Most people in KU are considered normal students. The words “Visa”, “Green Card”, “Permanent Residence”, and “J-1, H-1, H-4b…etc” mean nothing to them. But for the 2200 international students here at KU, those terms are the ones that determines their lives here. I came to the U.S in 2001 at the age of 7. That was 14 years ago and I have just recently gotten my Green Card or Permanent Resident status. No, that doesn’t mean I was an illegal immigrant all this time. I was under a H-4b Visa status which states that I am temporarily legally allowed to live in the U.S under my father’s Visa status provided by whichever company he works for. There are a lot of struggles of being under only a visa status that a lot of people don’t know about.
1. Because my dad’s Visa status is provided by his company so that he is legally allowed to work, the same does not extend to the rest of my family.
It was heart breaking to see my mother (who, at the age of 36, taught herself English and put herself through Nursing School) get rejected for a Work Visa. My mother went through hell and back to get her Nursing Degree just to be told that she cannot work.
2. With that being said, that means I can’t work as well.
I have never worked a day in my life. And although some would consider that lucky that I don’t have to juggle work and school at the same time, all I feel is guilt for being so reliant on my parents for everything.
3. The fact that I can’t work means I don’t have a Social Security number
Hackers come at me! But seriously though, the weird looks I get when I fill out important forms and I have to leave my SS number box blank. *I’m not illegally here, I swear!*
4. I can’t apply for a credit card or student loans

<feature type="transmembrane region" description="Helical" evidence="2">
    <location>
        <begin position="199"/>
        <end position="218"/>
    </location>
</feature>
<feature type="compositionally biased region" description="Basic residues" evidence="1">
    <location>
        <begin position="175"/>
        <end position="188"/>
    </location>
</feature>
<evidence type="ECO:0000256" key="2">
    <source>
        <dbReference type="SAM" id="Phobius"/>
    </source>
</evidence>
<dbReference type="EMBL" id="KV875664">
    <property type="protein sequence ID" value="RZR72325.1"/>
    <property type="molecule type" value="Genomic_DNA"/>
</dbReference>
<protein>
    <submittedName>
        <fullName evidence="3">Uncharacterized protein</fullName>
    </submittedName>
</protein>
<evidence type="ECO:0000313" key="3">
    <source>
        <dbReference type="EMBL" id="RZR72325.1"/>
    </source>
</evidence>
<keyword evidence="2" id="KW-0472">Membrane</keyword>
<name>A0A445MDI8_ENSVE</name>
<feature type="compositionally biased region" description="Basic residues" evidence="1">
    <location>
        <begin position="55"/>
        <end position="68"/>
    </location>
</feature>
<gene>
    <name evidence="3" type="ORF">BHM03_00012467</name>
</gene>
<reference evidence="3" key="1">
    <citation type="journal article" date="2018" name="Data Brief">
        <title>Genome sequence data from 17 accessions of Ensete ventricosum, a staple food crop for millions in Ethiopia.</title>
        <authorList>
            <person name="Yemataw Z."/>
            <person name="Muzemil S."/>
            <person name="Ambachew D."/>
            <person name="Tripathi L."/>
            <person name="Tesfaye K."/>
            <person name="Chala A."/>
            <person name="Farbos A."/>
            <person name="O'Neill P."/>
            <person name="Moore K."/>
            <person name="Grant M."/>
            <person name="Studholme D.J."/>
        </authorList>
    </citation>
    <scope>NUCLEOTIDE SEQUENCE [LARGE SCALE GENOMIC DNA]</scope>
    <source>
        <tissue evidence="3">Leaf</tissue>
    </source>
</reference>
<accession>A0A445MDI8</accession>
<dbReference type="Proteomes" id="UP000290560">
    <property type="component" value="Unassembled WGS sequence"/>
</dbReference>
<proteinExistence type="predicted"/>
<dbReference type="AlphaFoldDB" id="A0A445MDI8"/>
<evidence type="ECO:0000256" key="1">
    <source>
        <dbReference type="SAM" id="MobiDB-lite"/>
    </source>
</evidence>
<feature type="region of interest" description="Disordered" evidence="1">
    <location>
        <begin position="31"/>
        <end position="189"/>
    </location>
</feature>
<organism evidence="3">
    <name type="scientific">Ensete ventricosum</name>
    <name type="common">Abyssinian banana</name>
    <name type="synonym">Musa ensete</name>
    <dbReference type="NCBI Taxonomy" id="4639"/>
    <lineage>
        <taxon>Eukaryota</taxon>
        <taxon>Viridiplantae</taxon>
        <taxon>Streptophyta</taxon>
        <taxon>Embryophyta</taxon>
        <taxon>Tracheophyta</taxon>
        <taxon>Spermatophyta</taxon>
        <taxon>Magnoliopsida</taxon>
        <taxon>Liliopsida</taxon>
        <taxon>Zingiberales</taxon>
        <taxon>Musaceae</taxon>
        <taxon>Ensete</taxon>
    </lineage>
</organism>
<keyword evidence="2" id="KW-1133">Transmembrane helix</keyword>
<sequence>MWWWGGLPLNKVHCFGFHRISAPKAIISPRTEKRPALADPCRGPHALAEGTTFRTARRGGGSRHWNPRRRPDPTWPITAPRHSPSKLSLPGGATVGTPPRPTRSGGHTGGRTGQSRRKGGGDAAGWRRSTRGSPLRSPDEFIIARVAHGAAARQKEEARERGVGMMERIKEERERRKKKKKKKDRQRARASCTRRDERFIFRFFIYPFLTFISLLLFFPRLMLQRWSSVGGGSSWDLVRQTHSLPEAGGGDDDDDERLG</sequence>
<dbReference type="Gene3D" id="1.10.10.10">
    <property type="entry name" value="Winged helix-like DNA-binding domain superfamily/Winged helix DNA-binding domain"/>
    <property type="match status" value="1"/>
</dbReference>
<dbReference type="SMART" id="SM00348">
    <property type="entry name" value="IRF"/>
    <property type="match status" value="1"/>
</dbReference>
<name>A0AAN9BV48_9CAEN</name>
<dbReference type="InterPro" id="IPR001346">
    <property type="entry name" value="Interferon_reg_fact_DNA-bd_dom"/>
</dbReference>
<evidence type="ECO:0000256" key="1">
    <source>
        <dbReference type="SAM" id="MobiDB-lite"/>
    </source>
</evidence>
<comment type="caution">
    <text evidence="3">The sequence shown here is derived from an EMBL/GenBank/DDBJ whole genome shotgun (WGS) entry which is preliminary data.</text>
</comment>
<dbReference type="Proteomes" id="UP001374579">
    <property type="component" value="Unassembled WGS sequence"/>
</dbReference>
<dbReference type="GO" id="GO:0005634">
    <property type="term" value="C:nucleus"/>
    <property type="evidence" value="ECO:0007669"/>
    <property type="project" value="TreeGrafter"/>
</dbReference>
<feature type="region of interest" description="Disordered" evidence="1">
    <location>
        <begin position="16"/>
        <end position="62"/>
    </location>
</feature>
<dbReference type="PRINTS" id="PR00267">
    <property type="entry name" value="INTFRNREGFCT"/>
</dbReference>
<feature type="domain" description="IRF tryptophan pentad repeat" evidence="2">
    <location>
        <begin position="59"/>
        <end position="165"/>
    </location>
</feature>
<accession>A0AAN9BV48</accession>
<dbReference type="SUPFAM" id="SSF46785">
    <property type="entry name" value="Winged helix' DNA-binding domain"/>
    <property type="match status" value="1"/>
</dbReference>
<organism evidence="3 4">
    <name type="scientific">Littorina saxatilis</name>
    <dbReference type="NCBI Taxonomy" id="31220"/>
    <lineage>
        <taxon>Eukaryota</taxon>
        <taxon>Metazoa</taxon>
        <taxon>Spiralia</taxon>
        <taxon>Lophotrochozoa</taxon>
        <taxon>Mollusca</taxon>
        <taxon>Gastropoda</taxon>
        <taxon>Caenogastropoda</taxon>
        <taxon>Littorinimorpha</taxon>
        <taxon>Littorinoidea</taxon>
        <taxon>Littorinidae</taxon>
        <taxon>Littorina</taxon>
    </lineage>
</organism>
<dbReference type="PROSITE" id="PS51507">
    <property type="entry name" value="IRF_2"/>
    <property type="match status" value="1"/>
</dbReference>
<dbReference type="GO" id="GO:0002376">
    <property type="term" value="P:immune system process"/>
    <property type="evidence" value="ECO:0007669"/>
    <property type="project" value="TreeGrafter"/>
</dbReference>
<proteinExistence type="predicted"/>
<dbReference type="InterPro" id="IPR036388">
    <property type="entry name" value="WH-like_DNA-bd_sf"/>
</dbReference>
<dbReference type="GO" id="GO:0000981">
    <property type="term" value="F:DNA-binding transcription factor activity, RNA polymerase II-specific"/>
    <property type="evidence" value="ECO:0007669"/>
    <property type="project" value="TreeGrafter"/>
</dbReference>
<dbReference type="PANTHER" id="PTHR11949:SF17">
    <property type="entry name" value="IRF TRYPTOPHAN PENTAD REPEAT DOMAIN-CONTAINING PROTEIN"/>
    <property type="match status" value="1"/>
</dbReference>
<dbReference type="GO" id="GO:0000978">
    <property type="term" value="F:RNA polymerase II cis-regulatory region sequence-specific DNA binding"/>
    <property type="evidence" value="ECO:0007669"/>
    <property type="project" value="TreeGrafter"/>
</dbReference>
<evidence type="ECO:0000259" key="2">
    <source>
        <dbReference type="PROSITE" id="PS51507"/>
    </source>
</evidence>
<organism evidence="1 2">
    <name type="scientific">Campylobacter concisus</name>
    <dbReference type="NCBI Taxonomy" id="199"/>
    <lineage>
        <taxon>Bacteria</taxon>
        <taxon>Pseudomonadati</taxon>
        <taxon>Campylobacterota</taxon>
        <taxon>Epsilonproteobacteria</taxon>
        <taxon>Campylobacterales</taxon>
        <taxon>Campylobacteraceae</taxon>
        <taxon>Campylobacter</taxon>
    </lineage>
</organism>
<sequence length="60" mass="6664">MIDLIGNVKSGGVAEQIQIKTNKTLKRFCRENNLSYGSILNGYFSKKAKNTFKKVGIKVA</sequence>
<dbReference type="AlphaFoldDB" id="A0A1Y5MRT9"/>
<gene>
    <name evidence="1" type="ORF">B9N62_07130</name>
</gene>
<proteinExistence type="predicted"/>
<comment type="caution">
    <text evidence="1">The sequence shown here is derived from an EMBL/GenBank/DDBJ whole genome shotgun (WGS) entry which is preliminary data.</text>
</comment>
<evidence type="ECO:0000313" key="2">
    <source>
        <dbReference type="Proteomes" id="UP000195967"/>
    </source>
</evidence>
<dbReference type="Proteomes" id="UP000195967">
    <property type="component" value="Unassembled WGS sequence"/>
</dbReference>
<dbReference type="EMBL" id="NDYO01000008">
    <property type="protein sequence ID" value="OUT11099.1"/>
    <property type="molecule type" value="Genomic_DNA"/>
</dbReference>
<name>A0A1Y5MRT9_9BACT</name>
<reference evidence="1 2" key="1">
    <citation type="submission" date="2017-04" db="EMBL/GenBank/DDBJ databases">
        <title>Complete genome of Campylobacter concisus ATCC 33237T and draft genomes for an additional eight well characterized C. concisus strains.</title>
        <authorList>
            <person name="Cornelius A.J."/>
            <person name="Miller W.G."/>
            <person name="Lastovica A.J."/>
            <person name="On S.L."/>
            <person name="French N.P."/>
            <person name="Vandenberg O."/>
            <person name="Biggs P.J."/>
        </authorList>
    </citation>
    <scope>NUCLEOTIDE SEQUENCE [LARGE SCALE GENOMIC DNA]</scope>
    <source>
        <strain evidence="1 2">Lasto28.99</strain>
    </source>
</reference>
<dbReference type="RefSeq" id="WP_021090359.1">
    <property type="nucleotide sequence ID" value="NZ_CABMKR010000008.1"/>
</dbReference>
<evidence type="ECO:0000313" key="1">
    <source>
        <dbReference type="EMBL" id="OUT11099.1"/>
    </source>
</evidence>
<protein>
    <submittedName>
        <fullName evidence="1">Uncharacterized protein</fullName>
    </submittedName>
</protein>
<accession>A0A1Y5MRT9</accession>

I mean, I can’t work so there’s no need for a credit card but I also want to build my credit score for taking out loans in the future.
5. There is no job security. The pressure on my dad is unreal.
Because the company determines our visa status, our legal stay in America is entirely reliant on whether my dad has a job or not. There was a period when my dad was laid off and we went dark for a good month before he got hired by another company. Those were some rough times that reminded us just how dangerous it was to not be a Permanent Resident.
6. I can’t apply for Financial Aid of any kind
Because I can’t apply for Financial Aid, I’m limited to in-state colleges. I’m glad I’m a Jayhawk and I don’t regret it in the least but I just wished I could’ve had more options in choosing colleges.
7. I can’t apply for medical school
I have wanted to be a doctor since I was 6-years-old and to be told that I couldn’t apply for medical school because I was under a visa status was heart-wrenching. The acceptance rate for international students at medical schools is 0-1 percent.
8. I can’t go anywhere outside the country
Well, I technically can but I can’t come back into the U.S. Most people don’t think of this but I actually can’t go on any cruises as well. Also, I have not been back to China ever since I came here, so we’ve had to fly relatives in so that we can see them. I saw one of my cousins for the first time last year and she was 10 years old.
9. The holidays get pretty lonely.
Especially Chinese New Year when families are supposed to gather together and celebrate. We just call our relatives back home to see how they’re doing and watch the Chinese New Year broadcast on TV.
With all that being said, achieving Permanent Resident status has been such a relief since I’m applying for medical school this summer. I can’t even begin to imagine the relief my parents feel now that after 14 years, they finally get to have their piece of the American Dream.
**This story was written from the point of view of one International Student who was writing from her personal experience. Her Campus KU does not believe this is the same experience for all international students**